Riding in Google’s self-driving car, which I had the chance to do Tuesday, is both exhilarating and sort of mundane.
This little gumdrop on wheels provides a glimpse of a world in which anyone, including children, the elderly, and the disabled, can jump in a car and be chauffeured to a predetermined destination. Just thinking about the technology and how it could change the way people move—not to mention what this could mean for Google—is exciting.
And yet, the ride itself was so safe and steady that it was almost—if this weren’t a self-driving car—boring.
After walking up a set of stairs and through a rather beastly locked metal gate, I arrived onto an empty rooftop at Google’s Mountain View, Calif. headquarters. My first hands-on impression: this might be a diminutive-looking car, but the doors are quite heavy and large.
Once inside, the interior is simple, yet spacious, and clearly designed for riding, not driving. I sit next to another rider on a wide bench-like upholstered seat. There are a few buttons in the center console: one says “go,” and a red one is for an emergency stop. There’s a seat heater, a button to control windows, and finally one to turn on the interior lights — for reading, of course. Just below the windshield is a display that shows a map of the route ahead.
I push the go button, and the car starts, albeit carefully. The ride, a brief four minutes, feels a bit like an amusement park ride without the tight turns, speed, or screams. In that time, the car encounters a pedestrian, a bicyclist, some orange cones, and another car. And it passes each test by automatically slowing down and yielding or navigating around the few twists and turns on the closed course.
There is no steering wheel or brakes, because well, who needs them? A computer does the driving. But Google makes up for jettisoning some of the traditional car essentials by adding lasers, radar, and sensors that give the vehicle’s brains a 360-degree view of its environment to the point that it can recognize objects up to two football fields away.
While the ride was smooth, the cars still have a few kinks. This is, after all, a test project. During one test ride (not mine), the self-driving car stopped, as it should, when a bicyclist (a Google employee) rode in front of it. But the car wouldn’t start again until the Google folks came out and overrode the system.
These self-driving cars have never hit another vehicle or pedestrian, according to Google. But if they did, there are a few extra safety measures built into the vehicle like a flexible windshield and a front end made of a foam-like material.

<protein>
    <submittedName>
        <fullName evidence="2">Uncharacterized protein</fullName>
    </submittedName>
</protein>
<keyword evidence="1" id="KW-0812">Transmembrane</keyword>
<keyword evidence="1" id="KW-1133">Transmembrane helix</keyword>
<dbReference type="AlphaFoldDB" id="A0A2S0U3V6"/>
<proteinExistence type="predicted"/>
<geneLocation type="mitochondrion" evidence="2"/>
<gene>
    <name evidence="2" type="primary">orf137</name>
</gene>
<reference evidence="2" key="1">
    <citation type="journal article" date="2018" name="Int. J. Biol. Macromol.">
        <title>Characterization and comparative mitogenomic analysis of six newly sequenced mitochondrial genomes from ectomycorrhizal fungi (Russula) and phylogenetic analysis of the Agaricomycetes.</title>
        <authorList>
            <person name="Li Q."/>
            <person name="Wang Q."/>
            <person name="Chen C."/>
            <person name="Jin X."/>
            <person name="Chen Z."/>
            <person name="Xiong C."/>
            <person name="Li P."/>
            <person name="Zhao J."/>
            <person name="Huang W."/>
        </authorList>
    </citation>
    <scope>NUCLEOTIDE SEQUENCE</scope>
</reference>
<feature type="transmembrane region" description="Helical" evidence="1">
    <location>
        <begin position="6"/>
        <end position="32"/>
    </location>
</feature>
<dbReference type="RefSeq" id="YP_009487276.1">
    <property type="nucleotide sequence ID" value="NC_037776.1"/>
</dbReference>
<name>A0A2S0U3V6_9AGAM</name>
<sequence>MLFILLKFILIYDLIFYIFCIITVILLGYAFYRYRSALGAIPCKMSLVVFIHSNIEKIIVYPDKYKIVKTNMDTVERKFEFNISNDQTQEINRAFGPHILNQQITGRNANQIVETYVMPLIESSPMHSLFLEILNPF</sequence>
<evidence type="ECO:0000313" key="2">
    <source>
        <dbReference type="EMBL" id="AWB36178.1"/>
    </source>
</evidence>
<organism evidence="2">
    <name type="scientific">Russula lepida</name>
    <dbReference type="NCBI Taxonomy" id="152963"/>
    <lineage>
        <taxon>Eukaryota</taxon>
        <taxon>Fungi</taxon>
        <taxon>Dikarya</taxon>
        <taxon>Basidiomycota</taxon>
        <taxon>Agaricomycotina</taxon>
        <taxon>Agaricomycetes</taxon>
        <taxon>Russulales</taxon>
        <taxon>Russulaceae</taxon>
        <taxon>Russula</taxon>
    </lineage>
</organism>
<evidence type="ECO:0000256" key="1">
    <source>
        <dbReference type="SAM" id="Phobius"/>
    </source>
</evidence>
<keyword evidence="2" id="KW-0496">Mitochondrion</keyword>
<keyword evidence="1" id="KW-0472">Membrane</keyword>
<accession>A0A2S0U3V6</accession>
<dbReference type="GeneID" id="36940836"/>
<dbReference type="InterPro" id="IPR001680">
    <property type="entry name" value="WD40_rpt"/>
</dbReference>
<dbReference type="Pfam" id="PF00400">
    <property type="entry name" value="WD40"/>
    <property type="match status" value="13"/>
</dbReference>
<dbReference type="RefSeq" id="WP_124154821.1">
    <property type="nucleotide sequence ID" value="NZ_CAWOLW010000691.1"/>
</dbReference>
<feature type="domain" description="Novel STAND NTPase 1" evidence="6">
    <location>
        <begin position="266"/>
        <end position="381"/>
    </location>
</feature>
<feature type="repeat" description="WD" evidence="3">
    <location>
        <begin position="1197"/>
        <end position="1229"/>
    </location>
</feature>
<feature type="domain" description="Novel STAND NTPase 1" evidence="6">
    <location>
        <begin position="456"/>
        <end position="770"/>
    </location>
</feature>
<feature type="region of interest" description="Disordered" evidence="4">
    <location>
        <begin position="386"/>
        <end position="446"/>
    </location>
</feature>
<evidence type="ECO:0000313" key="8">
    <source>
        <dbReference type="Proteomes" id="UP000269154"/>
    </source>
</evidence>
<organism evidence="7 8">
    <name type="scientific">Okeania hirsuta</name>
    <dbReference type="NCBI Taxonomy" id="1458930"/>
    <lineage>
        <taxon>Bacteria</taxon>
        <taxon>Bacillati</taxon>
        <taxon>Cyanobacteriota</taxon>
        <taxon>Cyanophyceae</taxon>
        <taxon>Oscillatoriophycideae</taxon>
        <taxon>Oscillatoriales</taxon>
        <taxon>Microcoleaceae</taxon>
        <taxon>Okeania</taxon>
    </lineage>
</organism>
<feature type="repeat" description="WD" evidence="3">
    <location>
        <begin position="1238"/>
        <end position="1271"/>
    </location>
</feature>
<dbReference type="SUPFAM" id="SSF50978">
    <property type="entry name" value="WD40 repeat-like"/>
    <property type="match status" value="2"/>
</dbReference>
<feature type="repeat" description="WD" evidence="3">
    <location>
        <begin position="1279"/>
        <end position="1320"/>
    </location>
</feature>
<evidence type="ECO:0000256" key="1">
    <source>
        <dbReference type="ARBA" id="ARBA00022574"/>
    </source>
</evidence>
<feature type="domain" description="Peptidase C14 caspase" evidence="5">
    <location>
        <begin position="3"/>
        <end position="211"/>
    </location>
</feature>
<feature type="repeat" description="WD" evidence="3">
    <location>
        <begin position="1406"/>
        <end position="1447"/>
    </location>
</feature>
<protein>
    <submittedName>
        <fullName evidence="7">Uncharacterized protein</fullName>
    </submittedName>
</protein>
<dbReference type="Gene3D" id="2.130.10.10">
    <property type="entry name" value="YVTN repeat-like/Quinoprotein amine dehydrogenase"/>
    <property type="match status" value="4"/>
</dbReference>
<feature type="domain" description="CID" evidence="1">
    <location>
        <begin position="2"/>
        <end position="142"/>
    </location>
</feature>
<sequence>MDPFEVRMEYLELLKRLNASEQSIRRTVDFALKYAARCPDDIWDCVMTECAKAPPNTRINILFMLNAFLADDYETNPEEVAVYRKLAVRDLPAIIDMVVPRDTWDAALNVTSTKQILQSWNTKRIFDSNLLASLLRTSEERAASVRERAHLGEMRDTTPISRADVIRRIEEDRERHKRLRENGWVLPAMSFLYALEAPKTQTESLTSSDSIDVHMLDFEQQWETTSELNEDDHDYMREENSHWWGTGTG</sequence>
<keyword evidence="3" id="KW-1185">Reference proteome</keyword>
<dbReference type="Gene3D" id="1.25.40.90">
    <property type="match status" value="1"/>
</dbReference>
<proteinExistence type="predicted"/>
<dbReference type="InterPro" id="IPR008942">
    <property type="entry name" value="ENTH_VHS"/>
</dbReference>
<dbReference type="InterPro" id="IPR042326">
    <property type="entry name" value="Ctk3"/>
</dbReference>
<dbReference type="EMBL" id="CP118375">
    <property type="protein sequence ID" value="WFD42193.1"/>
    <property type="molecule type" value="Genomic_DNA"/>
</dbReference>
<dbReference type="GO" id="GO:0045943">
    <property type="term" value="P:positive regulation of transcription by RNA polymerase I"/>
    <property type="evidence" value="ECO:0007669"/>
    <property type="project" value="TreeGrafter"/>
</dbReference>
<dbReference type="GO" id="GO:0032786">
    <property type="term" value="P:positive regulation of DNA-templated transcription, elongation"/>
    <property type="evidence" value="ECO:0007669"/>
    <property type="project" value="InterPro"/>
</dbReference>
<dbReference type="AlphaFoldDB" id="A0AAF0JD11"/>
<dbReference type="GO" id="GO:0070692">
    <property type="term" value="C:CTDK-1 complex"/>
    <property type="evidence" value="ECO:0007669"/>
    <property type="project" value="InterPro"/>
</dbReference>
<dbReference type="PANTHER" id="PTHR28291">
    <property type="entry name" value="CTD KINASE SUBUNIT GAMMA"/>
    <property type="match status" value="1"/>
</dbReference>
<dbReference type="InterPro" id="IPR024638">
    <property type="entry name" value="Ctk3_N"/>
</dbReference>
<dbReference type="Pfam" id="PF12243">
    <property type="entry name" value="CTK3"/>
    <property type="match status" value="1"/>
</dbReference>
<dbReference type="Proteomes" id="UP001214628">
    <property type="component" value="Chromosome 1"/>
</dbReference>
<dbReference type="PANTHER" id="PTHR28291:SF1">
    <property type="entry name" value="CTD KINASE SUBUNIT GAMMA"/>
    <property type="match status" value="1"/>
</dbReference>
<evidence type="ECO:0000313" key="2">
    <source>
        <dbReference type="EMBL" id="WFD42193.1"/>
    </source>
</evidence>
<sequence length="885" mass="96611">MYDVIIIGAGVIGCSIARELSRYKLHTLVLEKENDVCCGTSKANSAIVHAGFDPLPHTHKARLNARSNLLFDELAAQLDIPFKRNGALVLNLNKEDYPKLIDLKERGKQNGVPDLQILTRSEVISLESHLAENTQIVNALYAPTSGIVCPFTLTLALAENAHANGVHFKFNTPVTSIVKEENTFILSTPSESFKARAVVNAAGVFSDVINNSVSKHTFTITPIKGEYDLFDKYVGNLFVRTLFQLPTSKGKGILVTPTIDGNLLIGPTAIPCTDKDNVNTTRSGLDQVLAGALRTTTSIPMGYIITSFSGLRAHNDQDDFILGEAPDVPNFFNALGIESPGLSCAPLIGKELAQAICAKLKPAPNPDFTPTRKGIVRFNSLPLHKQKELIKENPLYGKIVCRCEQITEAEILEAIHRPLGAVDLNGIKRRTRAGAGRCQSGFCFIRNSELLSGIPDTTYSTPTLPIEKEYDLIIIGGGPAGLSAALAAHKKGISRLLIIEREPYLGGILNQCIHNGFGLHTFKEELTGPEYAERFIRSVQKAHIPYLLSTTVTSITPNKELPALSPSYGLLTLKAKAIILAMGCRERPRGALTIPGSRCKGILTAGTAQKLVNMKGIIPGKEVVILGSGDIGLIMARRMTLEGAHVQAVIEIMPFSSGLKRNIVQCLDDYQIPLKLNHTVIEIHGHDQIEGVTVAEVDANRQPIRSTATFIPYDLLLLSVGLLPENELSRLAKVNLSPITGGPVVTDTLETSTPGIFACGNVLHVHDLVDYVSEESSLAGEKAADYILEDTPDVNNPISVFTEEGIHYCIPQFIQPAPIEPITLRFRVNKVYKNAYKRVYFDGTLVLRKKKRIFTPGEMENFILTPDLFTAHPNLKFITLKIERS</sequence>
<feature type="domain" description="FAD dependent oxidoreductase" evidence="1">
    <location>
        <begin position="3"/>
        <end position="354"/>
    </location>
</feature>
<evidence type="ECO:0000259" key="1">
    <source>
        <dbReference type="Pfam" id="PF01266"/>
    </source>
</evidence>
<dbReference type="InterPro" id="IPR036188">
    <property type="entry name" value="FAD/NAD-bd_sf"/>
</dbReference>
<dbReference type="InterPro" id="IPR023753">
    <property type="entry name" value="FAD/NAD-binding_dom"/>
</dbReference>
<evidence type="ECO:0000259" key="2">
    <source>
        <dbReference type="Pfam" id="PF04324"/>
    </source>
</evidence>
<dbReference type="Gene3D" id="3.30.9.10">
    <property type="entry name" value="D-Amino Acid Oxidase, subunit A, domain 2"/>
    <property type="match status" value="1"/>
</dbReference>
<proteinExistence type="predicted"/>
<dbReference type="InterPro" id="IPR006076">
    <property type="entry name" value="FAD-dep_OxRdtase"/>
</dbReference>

For Google’s self-driving cars to operate, the company had to first map the road. Before any route is driven, the company creates a detailed, digital map of all the features of the road such as lane markers and traffic signals so software in the car is familiar with the surrounding environment.
In June, Google (GOOG) introduced a self-driving car that it had designed itself, without pedals and steering wheels, but lots of sensors and software. It hopes to commercialize its technology by 2020.
Testing still includes Lexus RX450h SUVs equipped with autonomous software. And the experiment has been expanded to include Austin, Tex.
When used on public streets in California, employees must attach steering wheels, accelerator pedals, and brake pedals so that test drivers can take over if necessary (and to comply with state regulations). They were not present during my ride.
Automakers are in a race to develop self-driving tech that will turn drivers into passengers. Audi, Daimler’s Mercedes-Benz, Ford (F) and Tesla (TSLA) all are developing autonomous driving features.
Automakers have upped the self-driving ante over the past year. A number of companies, including Audi, Bosch, Daimler’s Mercedes-Benz unit, Delphi Automotive (DLPH), Google, and Nissan have permits through a California DMV program for testing self-driving cars.
While my ride in Google’s self-driving car was a success—no accidents or mishaps, it would be a mistake to assume that autonomous driving is right around the corner. There are still significant liability, data security, regulatory, infrastructure hurdles. That being said, Google is motivated. Chris Urmson, the director of the company’s self-driving cars project, says he wants his 12-year-old son to be able to ride in an autonomous vehicle by the time he reaches driving age. That’s just four years away—a highly aggressive timeline that’s faster than most industry estimates.
For more about self-driving cars, watch this Fortune video: